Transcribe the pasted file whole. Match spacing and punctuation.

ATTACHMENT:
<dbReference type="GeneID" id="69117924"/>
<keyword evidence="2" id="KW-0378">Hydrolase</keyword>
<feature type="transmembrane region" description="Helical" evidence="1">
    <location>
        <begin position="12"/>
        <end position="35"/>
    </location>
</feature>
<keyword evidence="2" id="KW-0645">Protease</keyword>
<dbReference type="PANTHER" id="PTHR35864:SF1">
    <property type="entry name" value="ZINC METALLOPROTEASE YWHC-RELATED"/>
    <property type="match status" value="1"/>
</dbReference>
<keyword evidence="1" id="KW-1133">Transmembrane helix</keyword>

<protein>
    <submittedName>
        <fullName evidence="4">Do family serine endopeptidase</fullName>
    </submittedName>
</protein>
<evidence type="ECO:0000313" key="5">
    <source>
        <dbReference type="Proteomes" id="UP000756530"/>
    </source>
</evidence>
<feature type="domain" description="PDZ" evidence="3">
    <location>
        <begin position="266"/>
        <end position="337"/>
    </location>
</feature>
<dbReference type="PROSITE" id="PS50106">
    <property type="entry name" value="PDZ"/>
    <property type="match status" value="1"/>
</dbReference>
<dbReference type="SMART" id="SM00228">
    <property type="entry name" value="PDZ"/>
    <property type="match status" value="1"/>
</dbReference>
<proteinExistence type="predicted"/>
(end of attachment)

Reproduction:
<dbReference type="GeneID" id="69117924"/>
<keyword evidence="2" id="KW-0378">Hydrolase</keyword>
<feature type="transmembrane region" description="Helical" evidence="1">
    <location>
        <begin position="12"/>
        <end position="35"/>
    </location>
</feature>
<keyword evidence="2" id="KW-0645">Protease</keyword>
<dbReference type="PANTHER" id="PTHR35864:SF1">
    <property type="entry name" value="ZINC METALLOPROTEASE YWHC-RELATED"/>
    <property type="match status" value="1"/>
</dbReference>
<keyword evidence="1" id="KW-1133">Transmembrane helix</keyword>

<protein>
    <submittedName>
        <fullName evidence="4">Do family serine endopeptidase</fullName>
    </submittedName>
</protein>
<evidence type="ECO:0000313" key="5">
    <source>
        <dbReference type="Proteomes" id="UP000756530"/>
    </source>
</evidence>
<feature type="domain" description="PDZ" evidence="3">
    <location>
        <begin position="266"/>
        <end position="337"/>
    </location>
</feature>
<dbReference type="PROSITE" id="PS50106">
    <property type="entry name" value="PDZ"/>
    <property type="match status" value="1"/>
</dbReference>
<dbReference type="SMART" id="SM00228">
    <property type="entry name" value="PDZ"/>
    <property type="match status" value="1"/>
</dbReference>
<proteinExistence type="predicted"/>